Words by Fiona Jenvey, CEO Mudpie.
What if brands could control consumer thinking? The science fiction film ‘Branded’ (screening from 7th September 2012) puts forward a dystopian future where corporate brands control, influence and stimulate consumption through a sophisticated means of mind control channelled through codes incorporated into everyday products.
While ‘Branded’ may be a work of science fiction, the use of neuromarketing is science fact. Moreover, the links between neuroscience and cybernetics could be a forerunner for a new high point of future brand marketing. While the benefits of this research are questionable for the consumer, the reinvention of consumer marketing heralds tremendous potential from the corporate brand point of view.
Certainly things are changing; just a decade ago business leaders employed economists to quantify and calculate consumer demand. For brands, profits lie in accurately determining the consumer’s purchasing needs and the influences behind their decision. Indeed, neuroscientists commonly estimate that 95% of decision-making is sub-conscious activity and while economics may have created the need for brands to literally ‘look inside the head’ of the consumer, it is the neuroscientist and not the economist who is working at the cutting-edge of future consumer understanding.
Neuromarketing is the nexus of science, marketing and economics, enabling scientists to evaluate neural activity as subjects view ads and interact with products via technologies such as Functional Magnetic Resonance Imaging (FMRI) and Steady State Topography (SST).
While neuroscience itself is not the answer, combined with social analytics and more experiential qualitative and quantitative research, neuromarketing can enable brands to navigate the mind-set of the consumer and the continuous ‘partial attention syndrome’ that has arisen from today’s culture for hyper-connectivity.
For brands marketing to the so-called ‘Generation Z’ (born from the early to mid-1990s), this consumer group presents a particular problem. Gen Z, also known as Generation ‘I’, are the first generation of digital natives. Indeed, research shows that social media and online gaming may have contributed to changes both in brain structure and function. According to Dr. A Prandeep, author of the neuromarketing book ‘The Buying Brain’, social media feeds the consumers’ desire for recognition. Moreover, game play is proven by neuroscientists to increase levels of the neurotransmitter dopamine; a chemical that helps control the brain’s reward and pleasure centres. Dopamine also encourages people to take more risks and make impulse purchasing decisions.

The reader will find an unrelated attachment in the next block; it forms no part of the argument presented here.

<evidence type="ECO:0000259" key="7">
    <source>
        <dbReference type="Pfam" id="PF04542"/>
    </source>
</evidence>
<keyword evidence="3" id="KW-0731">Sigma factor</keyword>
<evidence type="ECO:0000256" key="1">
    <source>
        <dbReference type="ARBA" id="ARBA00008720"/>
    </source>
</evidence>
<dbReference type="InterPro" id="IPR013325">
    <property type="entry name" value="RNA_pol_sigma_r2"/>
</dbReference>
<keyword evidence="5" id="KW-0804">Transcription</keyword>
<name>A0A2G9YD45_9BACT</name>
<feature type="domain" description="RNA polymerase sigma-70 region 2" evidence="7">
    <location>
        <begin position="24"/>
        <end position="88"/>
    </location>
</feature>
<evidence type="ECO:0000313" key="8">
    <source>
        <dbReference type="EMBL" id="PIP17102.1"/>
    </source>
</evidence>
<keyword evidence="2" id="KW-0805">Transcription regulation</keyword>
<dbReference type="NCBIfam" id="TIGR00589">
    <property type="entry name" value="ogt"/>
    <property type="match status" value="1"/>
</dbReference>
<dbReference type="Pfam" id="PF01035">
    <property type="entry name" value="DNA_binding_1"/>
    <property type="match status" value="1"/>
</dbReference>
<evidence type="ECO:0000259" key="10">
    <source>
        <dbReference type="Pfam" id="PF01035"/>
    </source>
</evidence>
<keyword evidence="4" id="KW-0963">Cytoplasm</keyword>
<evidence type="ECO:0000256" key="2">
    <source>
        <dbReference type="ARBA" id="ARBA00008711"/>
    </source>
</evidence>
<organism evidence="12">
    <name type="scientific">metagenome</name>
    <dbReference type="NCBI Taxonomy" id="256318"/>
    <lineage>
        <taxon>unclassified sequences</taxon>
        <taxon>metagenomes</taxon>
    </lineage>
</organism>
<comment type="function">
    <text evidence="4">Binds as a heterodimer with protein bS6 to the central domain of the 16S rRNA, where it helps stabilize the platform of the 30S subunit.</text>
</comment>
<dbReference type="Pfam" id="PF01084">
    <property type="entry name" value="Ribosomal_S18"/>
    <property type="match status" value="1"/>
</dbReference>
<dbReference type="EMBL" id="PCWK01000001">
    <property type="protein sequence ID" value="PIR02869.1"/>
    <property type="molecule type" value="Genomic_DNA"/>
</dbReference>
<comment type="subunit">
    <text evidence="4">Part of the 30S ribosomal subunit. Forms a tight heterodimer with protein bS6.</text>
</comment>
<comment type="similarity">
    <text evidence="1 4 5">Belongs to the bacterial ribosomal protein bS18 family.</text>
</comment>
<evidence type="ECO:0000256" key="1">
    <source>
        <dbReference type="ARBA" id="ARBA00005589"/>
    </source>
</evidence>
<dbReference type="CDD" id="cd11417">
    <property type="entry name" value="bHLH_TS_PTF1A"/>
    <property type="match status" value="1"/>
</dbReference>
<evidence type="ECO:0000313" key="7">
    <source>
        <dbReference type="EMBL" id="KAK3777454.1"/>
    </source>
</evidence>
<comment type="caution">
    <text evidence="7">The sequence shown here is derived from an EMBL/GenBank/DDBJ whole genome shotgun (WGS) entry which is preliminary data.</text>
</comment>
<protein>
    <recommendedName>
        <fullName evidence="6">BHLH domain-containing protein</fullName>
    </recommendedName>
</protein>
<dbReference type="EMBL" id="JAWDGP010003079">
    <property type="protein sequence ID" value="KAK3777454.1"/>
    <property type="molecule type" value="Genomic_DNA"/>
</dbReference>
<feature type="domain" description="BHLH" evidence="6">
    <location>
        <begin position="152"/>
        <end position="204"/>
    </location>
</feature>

Brands Ted Baker and Sony tap into the benefits of dopamine by getting customers involved in campaigns and tapping into their need to feel acknowledged and important. Earlier this year, Sony created a highly sensory environment to market its new Xperia Play phone which also utilised the benefits of gameplay.
Microsoft is tracking brain activity to gauge the effectiveness of its advertising campaigns on the Xbox platform. Working with Mediabrands and Emsense, the company tracked breathing rate, heart rate and body temperature in order to gain an insight into how stimulated the brain was. The results showed a significant rise in effectiveness over more traditional brand metrics and proved that the Xbox live ads delivered a 90% brand recall rate compared with 78% for the TV campaign.